Mt. Edgecumbe High School senior Aiden Panzer, of Unalakleet, practices flying every Friday using the flight simulator pictured above (KCAW/Rose)

Students at Mt. Edgecumbe High School in Sitka are learning how to fly a plane– before they even set foot in a cockpit. Their aviation ground course is the first step toward becoming a licensed private pilot, and a springboard to the skies.

The the low hum of a single engine airplane reverberates throughout a classroom at Mt. Edgecumbe High School. The sounds of aviation aren’t unusual here — the school looks out on Sitka Sound, and float planes zip by every day.

But the humming is quieter today, because it’s not coming from a real plane. This is a simulation.

Jack Davis teaches the aviation ground-school course at Mt. Edgecumbe. And Fridays are flight simulator day– in the back of Davis’s classroom, three students sit at computers, playing what looks like a video game with a few extra bells and whistles. But it’s not a game– they’re logging flight hours.

“How’s it going Ryder? You’re on track pretty good,” Davis says, looking over the student’s shoulder.

“Okay, I’m gonna let you go for a bit. You guys keep going. I wish I had some inflight peanuts for you,” he adds once all of the students are “in the air” and on the way to their destinations.  

Davis got what he calls the “flying bug” when he was teaching in Western Alaska. And once he got his private pilot’s license, he bought a small plane in Texas and flew it home. He’s been teaching in Alaska for 30 years, 15 of them at Mt. Edgecumbe. And for the last five years, he’s taught the aviation ground course. 

Throughout the week in his class, students crack the books, building the skills to pass a written test in April. That’s their first step toward earning a private pilot’s license.

“[It’s about] understanding how to communicate with people in the air and who’s there to help you on the radio, and making sure you’re going where you think you’re going,” Davis says of the course. “[And] navigating to the right place and understanding your engine, and making sure it’s not gonna overheat or run out of fuel.” 

But on Fridays, they take to the skies, virtually anyway. The simulator is more complicated than your typical video game setup. Students watch their flight progress from a monitor. But instead of using one handheld controller, they have to multitask, managing steering, throttles and pedals to keep their planes gliding above the peaks and valleys of Alaska’s rugged topography.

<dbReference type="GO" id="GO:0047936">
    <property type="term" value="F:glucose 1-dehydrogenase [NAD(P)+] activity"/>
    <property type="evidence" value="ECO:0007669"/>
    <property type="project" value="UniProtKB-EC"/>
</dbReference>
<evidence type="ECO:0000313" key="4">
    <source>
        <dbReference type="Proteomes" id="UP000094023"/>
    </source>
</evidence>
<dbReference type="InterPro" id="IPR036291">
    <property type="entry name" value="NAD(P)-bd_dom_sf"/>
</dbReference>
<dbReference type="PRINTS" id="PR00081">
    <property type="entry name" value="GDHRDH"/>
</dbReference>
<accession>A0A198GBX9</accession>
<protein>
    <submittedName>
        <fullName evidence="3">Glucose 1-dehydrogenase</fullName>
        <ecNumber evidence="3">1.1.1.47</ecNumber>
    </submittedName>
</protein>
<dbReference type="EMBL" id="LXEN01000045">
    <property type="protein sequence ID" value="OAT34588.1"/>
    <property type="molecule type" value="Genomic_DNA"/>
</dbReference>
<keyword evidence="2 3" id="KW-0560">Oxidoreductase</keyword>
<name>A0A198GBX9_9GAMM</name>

Davis says the software can simulate flying from nearly every airport in the world. And the class uses paper charts as well.


“I’ve landed on some grass strips in Indiana, on this these simulators. There’s some fun spots,” Davis says, but add that they only have detailed sectional charts for Alaska, and students don’t tend to fly the simulator in the lower 48. He then unfolds a chart to show me how it works.

“We like to fly out where we’re used to,” Davis adds. “And situations in the terrain that they’ll see when they’re in real life.”

Aiden Panzer is a senior from Unalakleet, and today he flew a Cessna Caravan from Kenai, to Homer, then to Soldotna and back. It was a bumpy ride because the simulator incorporates real-time weather conditions. But he tweaked the settings so it would be a little brighter, since this time of year sunlight is scarce up North. 

“It kind of keeps you on your toes, which is what you should be doing when you’re actually in the plane. So that’s what I like about this flight simulator specifically,” Panzer says. “It always keeps you on the edge of your seat in case your turbulence knocks you off course.”

For some students, the aviation course is just a fun experience. They dip a toe in and maybe decide they prefer their feet planted firmly on the ground. For others, they get the same “bug” that Davis got. That’s how Panzer feels. He plans to study aerospace engineering next fall in Oregon. After that, he hopes to join the Air Force.

“I’ve always been interested in space, I guess,” Panzer says. “I’m a huge space nerd. So I have a telescope, I look at stars. And I guess that just brings me closer to it…being in an a plane.” 

Ultimately, Panzer’s not sure if he wants to fly a jet or a rocket…either way, he says flying helps him feel free.

“Sometimes when I’m walking, and I see a seagull or an eagle, or something like that, I just, like, picture, it would be so awesome to be that bird,” Panzer says. “Go wherever you want.” 

If students pass their written test in April, they can move on to the next leg of their flight– getting in the air. Maybe some day, they’ll land their own real float planes in Sitka Sound.